Unlike many other regions, where there is an abundance of capital chasing limited opportunities, Latin America offers an environment where opportunities abound, Claure added, stating, “I think Latin America is the only place which is great because there are more opportunities than capital available. Everywhere else, there’s more capital than opportunities available, which drives crazy valuations.”
The Next Decade: Macro Strength
Looking ahead, Claure painted an optimistic picture for Latin America over the next decade, pointing to two significant trends: nearshoring and commodities. “I feel very good about the future of the economy of the two most important markets in Latin America, which are Mexico and Brazil,” Claure asserted. Nearshoring, or diversifying supply chains, and the region’s rich commodity reserves, particularly in lithium, position Latin America for economic stability, he continued.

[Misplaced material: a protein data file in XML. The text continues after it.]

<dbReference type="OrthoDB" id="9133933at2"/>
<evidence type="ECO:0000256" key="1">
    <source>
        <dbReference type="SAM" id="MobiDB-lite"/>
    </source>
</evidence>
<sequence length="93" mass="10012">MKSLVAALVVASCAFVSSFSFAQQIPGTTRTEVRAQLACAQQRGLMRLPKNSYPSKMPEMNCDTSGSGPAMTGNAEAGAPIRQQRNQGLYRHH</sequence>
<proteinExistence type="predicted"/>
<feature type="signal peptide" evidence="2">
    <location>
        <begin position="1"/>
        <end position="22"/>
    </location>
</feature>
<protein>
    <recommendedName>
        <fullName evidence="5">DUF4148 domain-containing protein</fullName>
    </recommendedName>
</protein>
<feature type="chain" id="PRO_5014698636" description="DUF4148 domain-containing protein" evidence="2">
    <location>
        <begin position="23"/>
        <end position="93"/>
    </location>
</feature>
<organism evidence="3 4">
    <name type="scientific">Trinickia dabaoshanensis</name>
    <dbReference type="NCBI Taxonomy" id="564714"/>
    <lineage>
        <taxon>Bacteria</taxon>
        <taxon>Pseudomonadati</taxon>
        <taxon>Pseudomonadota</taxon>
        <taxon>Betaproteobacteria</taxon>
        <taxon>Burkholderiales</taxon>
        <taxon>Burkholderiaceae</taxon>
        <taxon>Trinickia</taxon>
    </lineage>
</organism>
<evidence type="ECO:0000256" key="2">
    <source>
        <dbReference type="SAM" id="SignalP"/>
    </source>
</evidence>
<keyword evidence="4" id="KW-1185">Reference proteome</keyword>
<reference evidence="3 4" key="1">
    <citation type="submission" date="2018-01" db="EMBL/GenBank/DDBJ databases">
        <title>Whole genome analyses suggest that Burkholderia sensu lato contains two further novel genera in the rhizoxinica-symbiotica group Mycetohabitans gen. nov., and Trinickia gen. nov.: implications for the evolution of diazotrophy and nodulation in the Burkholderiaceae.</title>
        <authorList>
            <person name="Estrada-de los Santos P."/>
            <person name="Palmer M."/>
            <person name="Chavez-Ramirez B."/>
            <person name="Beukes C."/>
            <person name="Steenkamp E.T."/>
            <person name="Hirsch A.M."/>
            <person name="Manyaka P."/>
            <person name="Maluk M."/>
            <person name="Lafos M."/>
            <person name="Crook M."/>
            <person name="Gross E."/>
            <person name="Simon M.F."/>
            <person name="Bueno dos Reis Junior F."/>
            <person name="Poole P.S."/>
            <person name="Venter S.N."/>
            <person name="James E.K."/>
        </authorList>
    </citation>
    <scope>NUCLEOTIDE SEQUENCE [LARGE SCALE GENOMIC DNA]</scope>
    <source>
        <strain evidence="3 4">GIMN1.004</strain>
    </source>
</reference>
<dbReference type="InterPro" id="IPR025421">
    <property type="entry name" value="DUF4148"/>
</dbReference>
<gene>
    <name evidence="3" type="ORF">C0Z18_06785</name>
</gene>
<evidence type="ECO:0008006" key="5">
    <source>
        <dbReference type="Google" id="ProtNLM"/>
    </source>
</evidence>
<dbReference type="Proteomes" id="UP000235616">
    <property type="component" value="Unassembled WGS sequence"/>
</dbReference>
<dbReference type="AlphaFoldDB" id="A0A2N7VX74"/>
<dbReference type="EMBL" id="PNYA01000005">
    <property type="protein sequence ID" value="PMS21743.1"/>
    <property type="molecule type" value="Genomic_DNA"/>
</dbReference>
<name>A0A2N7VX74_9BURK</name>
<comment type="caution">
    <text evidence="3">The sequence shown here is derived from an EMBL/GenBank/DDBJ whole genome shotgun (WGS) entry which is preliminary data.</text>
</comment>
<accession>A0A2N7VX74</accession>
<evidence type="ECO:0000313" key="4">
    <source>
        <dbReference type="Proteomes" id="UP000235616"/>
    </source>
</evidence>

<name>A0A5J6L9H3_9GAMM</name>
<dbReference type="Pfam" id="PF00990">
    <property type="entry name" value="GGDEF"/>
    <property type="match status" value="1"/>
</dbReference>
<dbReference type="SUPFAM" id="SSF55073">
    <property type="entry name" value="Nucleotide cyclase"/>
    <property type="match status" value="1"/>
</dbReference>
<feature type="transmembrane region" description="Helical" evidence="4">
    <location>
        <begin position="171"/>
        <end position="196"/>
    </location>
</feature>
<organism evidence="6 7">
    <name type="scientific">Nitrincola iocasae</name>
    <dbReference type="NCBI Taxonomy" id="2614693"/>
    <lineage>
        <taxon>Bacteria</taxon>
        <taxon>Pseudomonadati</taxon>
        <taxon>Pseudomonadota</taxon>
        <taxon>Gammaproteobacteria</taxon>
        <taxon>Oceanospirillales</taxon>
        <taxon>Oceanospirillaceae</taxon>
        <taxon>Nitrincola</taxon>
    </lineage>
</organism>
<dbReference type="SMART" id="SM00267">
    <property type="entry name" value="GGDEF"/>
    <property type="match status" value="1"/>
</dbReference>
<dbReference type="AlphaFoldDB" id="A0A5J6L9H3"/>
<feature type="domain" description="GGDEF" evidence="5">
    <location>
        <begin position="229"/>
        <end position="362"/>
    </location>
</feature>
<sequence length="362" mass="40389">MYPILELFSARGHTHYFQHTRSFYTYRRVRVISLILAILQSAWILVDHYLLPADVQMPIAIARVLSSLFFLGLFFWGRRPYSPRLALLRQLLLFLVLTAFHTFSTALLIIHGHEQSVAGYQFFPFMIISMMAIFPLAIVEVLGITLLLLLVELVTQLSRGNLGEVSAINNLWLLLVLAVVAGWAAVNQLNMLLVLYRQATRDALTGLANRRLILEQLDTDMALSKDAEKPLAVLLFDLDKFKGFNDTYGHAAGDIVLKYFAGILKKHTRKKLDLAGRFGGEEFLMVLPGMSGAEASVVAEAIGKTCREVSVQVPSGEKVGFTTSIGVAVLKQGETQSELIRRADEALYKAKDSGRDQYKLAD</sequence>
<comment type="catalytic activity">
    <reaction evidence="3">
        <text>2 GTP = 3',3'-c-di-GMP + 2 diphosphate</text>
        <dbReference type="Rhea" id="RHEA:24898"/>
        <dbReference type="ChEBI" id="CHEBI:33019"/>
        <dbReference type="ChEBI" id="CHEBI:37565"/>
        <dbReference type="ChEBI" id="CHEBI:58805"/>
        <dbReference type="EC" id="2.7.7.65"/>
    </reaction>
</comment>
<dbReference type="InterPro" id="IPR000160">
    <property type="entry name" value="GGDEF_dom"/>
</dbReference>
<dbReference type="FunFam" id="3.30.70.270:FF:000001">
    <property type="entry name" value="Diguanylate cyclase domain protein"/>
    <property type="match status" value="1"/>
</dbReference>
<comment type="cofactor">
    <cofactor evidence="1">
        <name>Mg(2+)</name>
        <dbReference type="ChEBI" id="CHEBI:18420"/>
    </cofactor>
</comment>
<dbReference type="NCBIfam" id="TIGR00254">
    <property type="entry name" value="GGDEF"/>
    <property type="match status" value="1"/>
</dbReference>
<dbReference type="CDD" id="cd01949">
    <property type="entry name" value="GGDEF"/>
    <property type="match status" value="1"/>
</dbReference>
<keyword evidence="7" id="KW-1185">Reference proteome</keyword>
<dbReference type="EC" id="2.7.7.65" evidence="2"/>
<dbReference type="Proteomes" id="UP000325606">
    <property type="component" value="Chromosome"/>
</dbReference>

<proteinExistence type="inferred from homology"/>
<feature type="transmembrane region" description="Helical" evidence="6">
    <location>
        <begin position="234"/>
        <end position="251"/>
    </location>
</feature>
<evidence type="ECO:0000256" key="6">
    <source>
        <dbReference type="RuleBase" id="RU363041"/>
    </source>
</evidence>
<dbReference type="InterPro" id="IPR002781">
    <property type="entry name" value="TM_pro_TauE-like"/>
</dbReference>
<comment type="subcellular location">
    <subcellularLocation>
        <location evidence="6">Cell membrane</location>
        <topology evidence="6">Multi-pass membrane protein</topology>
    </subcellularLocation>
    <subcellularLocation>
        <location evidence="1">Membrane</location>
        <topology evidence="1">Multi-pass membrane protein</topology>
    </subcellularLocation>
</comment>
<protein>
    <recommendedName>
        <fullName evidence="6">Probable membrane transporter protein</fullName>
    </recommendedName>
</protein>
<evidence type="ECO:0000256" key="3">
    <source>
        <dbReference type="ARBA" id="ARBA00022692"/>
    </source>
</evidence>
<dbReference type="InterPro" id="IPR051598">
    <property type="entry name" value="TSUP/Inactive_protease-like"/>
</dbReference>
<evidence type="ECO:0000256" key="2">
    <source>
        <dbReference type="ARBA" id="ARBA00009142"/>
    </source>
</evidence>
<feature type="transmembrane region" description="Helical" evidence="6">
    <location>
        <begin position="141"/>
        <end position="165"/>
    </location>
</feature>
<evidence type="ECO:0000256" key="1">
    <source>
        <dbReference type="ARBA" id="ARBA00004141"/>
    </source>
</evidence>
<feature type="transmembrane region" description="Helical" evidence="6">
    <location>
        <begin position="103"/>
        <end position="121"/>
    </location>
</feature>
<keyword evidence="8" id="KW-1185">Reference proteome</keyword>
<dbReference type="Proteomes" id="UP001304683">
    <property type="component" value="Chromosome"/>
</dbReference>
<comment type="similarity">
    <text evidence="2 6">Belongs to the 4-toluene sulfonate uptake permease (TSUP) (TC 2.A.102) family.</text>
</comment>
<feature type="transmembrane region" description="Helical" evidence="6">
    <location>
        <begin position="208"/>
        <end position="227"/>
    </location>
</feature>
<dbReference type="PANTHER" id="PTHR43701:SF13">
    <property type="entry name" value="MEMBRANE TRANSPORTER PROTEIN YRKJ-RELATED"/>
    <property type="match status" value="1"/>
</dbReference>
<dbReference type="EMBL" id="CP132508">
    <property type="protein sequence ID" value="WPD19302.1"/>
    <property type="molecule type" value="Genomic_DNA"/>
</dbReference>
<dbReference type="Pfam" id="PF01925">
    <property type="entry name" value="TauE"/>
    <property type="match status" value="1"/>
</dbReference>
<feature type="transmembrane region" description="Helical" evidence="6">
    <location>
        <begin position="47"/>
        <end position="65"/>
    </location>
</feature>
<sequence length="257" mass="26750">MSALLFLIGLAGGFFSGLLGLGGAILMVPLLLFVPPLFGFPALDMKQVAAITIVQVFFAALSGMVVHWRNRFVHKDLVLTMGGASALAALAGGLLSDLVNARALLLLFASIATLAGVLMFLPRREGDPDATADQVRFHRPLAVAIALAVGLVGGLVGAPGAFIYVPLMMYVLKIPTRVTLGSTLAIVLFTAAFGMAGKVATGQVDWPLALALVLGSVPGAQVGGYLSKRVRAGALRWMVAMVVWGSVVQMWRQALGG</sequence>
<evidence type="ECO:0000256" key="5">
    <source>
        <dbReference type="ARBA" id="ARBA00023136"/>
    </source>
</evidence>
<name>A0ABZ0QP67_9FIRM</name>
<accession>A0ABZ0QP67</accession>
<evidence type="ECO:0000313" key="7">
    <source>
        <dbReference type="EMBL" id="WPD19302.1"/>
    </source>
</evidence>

Nyatta added a macroeconomic perspective, stating, “Brazil and Mexico, the largest markets, have very well-run central banks that have performed incredibly over the last two years.” He further emphasized the strength of these countries’ currencies due to early central bank interventions, reinforcing their attractiveness to investors.
Challenges and Opportunities Across the Region
The cofounders acknowledged that while Latin America offers immense potential, it also presents diverse challenges and opportunities. Claure, for his part, discussed Argentina’s exportable asset, its skilled workforce, and the potential it holds in the tech sector. However, he recognized the country’s historically weak currency and macroeconomic instability.
Nyatta mentioned that while some Latin American markets present challenges, they remain optimistic about long-term prospects. He said, “Some will always be challenging. Argentina has perpetually been a challenging market... Colombia is having a challenge now, but we’re long-term bullish on Colombia.” Understanding each country’s unique dynamics is crucial when navigating the region’s investment landscape.
Solving Real Problems: Latin America’s Tech Revolution